The hissing was growing louder. Holes were now visible on the welding. The air was glowing blue. Voltmeter readings were jumping wildly. His fingertips were adhering to the metal seats. Sparks cracked and jumped from surface to surface. Their flashes hurt his eyes. He dark-tinted his visors.

'00:02:00'

His sweat overwhelmed his suit's microfluidic layer and coated his skin thickly. He felt chaffed.

He stirred. There was a beep. The word ‘Admin’ was blinking on the upper right corner of his visor. He groaned. His throat hurt. It felt like he hadn't drank for several days. He coughed hoarsely and established connection.

The timer read ‘00:01:27’ 

“The- - -! - relay - -! - - -! - Egivand! EE513 d- it! He restored -wer! Shields, therm- hardeners and -tive repairers are online! -lant dispensers are running! Ventilation’s pumping out superh-ted air and plasma!. Fluid routers been bro-casting distress signals this who- time! Yes! Yes, I understand. Sorry, Mr. Egiv-. The tech says the -lectromagne- field holding the pl-ma window at Transport will only last two mi-s and the drones will la- half that time. We will have to cut the connection - - bulkheads soon so I will -ke this brief. Security found the cause of the power -lure.”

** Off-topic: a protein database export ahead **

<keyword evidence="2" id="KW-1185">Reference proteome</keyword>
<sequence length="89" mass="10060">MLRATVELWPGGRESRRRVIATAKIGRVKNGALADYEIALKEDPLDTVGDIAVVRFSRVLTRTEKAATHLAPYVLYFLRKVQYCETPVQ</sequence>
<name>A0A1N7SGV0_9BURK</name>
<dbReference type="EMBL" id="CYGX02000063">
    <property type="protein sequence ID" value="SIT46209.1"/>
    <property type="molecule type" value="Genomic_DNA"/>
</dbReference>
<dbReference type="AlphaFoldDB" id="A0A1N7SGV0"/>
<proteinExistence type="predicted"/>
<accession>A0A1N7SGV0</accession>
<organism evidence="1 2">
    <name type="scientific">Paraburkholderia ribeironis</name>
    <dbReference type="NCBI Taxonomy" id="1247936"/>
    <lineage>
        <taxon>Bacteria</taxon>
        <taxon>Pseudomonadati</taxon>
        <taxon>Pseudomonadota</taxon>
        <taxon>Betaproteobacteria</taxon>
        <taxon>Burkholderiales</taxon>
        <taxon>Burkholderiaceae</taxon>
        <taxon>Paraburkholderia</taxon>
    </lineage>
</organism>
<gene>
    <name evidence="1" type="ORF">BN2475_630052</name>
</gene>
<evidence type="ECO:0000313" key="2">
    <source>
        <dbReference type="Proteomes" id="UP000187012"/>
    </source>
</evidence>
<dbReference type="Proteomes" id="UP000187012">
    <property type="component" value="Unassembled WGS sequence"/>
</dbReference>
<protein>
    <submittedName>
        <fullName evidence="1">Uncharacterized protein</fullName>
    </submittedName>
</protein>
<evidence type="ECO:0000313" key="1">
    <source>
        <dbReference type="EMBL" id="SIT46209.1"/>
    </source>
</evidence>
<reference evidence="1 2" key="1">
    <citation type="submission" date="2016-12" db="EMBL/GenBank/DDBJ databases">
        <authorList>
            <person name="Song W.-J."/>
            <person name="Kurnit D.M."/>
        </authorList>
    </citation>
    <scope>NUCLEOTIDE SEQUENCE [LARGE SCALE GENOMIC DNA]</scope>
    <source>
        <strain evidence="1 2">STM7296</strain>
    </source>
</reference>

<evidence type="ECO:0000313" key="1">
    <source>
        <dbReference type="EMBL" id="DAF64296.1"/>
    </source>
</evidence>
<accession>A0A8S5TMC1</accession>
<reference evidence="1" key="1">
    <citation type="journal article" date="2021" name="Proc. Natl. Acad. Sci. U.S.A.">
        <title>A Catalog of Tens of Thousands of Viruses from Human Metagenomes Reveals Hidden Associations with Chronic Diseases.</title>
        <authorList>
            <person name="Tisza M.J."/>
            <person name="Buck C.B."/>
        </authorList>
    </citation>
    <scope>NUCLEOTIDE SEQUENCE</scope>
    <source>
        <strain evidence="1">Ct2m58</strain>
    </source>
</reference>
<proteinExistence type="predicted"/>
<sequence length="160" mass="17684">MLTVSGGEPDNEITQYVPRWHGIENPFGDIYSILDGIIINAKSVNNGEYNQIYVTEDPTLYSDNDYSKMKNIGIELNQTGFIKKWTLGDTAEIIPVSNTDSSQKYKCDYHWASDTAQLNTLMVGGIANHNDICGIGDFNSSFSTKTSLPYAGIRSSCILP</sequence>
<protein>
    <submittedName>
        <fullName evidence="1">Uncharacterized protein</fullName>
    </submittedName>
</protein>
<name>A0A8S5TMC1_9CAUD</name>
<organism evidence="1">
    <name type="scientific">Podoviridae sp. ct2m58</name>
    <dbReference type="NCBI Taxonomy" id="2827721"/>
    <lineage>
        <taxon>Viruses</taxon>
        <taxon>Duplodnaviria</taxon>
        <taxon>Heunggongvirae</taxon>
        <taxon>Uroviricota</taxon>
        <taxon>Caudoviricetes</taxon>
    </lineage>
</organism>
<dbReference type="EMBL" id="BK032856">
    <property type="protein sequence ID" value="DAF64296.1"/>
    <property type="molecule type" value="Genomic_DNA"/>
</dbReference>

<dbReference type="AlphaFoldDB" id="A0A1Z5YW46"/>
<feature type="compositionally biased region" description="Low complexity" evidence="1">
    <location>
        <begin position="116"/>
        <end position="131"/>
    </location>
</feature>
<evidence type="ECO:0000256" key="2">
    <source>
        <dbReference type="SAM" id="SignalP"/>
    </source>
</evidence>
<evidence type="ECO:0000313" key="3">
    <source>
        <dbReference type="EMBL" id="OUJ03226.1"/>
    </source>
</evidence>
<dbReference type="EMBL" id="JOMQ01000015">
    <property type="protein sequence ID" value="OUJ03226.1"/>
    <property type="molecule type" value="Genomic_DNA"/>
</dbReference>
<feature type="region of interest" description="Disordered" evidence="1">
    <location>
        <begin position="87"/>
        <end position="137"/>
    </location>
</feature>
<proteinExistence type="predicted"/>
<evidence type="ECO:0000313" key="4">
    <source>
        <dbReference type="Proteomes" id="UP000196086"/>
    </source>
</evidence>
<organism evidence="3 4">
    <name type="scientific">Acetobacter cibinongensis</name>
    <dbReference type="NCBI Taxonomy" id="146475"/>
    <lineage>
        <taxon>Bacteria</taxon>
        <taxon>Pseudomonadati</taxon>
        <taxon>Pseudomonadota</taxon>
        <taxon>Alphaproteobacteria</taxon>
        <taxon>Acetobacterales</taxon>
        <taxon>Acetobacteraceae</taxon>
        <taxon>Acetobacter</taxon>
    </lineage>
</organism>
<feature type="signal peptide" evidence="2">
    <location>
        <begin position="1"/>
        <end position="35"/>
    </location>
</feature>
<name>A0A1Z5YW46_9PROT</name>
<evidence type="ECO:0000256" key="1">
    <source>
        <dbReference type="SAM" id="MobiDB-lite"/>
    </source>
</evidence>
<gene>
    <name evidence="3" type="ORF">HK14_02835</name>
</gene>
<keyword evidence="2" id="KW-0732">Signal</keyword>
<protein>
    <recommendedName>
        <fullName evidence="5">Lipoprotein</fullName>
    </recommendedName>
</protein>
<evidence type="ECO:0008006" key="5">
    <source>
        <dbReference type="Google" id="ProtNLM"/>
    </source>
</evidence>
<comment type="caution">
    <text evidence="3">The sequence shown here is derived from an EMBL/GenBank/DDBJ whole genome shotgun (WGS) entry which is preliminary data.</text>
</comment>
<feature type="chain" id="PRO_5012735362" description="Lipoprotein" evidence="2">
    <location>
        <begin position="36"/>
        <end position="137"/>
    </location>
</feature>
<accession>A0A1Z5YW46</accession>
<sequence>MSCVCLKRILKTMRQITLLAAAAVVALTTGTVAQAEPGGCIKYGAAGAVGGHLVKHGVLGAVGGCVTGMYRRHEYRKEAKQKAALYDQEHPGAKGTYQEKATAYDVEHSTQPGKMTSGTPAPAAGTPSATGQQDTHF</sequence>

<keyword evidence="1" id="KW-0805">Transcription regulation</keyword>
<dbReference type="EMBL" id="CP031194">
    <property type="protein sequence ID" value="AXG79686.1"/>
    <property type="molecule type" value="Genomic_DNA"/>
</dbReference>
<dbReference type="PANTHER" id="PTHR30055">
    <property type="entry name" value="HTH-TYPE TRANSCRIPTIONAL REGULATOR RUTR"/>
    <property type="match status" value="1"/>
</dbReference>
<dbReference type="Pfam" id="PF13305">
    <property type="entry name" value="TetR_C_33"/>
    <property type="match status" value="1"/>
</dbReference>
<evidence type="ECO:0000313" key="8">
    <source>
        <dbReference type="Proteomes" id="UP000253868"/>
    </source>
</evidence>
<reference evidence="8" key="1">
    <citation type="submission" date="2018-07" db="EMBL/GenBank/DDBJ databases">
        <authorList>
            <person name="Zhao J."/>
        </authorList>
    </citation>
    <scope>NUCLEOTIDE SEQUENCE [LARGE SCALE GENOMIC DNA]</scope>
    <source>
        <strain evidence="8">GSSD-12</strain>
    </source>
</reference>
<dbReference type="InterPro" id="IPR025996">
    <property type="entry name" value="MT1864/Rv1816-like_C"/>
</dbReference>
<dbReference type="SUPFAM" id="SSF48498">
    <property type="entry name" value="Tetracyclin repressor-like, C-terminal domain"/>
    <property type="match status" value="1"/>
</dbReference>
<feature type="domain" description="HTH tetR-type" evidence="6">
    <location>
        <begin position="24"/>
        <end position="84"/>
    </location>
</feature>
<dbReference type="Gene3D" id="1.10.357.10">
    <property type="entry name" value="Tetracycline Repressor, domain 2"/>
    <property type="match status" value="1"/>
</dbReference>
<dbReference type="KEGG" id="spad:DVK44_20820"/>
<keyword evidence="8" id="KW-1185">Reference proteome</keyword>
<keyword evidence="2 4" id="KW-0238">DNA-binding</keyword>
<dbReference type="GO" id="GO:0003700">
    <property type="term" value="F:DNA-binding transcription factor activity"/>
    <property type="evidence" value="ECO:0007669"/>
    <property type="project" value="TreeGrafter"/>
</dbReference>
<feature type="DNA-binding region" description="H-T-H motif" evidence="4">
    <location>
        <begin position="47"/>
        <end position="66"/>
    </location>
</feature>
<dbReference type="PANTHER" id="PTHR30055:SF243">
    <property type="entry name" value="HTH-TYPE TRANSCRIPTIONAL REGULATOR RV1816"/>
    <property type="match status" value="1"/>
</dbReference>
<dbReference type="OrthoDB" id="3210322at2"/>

Elmund let out a pained croak. “Show your own clansman some respect and call him by his name. He saved your life. What did Security find?”

“Some cyberp-nk, Mr. Egivand. Head loaded with chrome. Fried. Charred to the bone. Hooked to the Mo- Node. He was wearing Drogodziej’s suit and carrying his ID. Mother Node, we-, she’s melted. - Repair drones useless - us now.”

“There are two Mother Nodes, one in each Extractor Control Units. Retrieve them during the evacuation.”

“Affirm-. - - arrange for retrieval - - at nightfall.”

Elmund glanced at the timer. ‘00:00:12’.

“Listen carefully. I do not have much time. I need you to put together a report and supporting data and send them to the station. Bring the body along during evacuation. Brief my replacement on what happened here.”

“Will do, Mr. Egivand. How much - - you have?”

“Less than ten seconds.”

“I see. This - -grettable. I guess - - se- you in...-”

‘Connection Lost’

Elmund’s visor flashed red. 

‘00:00:00’

‘Environmental temperature exceeded tolerance limit’

The display fizzled and died. His visor cracked. His sweat flash-boiled. Heat ate into his spine from his spinal socket implant. His in-suit battery ignited. He shot up and hit his head against the handlebars. He fell. He writhed. He cried. Vapours leaked from his cracked visor. His struggle died down. He laid sprawled on the metal grating. His fingers twitched twice and went still.

« Last Edit: 28 Sep 2015, 19:22 by Elmund Egivand »
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Deep sea fish loves you forever